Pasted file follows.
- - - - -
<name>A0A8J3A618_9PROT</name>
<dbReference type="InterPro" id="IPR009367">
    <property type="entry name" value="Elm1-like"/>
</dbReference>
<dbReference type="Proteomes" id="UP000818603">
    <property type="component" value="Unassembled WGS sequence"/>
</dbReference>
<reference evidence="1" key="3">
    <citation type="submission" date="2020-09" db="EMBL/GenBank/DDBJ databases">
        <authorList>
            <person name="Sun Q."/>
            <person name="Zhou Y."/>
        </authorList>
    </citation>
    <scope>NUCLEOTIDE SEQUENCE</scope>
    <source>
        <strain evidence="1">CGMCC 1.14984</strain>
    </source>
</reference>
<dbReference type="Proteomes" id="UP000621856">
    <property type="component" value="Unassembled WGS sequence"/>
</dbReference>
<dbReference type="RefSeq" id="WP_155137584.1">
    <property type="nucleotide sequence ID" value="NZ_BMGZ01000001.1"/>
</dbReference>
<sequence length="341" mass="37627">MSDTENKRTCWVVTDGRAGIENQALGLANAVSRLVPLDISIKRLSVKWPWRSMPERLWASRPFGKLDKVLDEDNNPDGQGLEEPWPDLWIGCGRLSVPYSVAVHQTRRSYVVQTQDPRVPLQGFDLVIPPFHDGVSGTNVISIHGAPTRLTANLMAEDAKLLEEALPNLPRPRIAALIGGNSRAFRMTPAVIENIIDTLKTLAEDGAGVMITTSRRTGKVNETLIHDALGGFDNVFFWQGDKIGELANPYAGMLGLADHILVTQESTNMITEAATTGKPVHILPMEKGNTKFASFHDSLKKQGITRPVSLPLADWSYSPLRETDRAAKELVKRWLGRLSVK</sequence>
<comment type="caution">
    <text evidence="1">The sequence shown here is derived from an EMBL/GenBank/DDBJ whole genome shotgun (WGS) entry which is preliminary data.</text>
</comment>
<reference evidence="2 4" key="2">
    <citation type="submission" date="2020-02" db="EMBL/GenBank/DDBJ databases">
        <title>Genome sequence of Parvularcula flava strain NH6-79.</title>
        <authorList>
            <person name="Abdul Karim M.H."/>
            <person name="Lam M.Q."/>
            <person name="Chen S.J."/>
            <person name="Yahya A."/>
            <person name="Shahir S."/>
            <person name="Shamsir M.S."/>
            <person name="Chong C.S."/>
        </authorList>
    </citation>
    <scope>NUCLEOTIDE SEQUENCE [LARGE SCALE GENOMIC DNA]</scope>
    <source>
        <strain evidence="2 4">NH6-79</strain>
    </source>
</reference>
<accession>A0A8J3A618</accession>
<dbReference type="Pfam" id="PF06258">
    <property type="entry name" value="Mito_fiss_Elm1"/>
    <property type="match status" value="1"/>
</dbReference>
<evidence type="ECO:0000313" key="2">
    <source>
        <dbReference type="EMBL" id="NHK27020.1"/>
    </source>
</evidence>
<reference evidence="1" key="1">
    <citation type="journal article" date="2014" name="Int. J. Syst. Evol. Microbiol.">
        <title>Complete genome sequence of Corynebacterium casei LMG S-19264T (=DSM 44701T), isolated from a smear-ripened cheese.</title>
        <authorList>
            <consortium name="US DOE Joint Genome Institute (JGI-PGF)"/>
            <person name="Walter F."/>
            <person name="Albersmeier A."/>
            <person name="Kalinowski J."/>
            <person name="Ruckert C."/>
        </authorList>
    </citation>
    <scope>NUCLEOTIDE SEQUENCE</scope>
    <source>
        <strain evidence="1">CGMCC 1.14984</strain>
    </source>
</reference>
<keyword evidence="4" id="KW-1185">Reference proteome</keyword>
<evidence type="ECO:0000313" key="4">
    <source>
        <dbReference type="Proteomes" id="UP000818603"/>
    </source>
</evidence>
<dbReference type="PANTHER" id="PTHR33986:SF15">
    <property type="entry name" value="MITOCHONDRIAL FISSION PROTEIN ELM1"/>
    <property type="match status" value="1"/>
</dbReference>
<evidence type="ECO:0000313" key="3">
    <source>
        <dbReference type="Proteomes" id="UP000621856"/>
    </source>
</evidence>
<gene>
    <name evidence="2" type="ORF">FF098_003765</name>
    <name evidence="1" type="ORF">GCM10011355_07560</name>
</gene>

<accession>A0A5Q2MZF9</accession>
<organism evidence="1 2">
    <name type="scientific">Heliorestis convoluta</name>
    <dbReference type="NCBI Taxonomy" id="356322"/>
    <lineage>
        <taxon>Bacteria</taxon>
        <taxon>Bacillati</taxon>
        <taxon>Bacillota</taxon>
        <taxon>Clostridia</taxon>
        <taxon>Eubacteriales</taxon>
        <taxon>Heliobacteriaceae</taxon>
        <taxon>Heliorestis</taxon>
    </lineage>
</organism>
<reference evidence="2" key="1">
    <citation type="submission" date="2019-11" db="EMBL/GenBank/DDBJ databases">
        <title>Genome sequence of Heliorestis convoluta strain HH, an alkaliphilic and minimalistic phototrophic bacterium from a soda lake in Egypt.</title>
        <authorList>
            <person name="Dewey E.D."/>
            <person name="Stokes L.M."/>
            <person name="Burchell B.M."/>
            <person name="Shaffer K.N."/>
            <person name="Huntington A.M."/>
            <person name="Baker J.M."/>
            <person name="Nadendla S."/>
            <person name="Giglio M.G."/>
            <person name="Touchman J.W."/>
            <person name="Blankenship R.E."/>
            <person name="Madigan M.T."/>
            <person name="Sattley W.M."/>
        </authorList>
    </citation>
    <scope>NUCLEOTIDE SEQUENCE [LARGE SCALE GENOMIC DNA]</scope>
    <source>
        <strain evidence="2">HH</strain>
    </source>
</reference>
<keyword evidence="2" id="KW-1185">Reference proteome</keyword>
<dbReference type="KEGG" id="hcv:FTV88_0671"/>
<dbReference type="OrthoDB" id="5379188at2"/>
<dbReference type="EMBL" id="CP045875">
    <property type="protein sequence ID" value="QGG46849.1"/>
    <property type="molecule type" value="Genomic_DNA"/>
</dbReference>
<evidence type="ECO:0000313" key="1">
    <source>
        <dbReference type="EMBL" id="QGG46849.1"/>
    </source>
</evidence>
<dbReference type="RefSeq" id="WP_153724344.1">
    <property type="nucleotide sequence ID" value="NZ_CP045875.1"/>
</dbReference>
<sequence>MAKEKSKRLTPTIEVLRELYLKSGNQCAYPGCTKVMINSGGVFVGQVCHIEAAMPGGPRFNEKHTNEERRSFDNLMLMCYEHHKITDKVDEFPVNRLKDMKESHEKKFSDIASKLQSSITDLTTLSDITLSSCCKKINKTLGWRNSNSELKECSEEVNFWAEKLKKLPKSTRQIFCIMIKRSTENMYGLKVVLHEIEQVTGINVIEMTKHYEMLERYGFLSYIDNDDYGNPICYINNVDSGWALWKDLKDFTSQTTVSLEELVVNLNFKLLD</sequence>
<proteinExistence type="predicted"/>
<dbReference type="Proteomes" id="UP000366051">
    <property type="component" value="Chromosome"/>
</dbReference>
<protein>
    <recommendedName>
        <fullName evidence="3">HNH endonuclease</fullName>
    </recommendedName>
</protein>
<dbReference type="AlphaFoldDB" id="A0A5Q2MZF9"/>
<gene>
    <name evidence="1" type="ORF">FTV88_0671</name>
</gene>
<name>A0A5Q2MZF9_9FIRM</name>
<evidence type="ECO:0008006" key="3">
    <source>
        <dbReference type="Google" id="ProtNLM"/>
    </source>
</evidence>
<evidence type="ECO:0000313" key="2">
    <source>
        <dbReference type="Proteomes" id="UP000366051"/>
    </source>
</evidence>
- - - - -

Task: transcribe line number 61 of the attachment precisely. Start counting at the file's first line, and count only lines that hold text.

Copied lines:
        <authorList>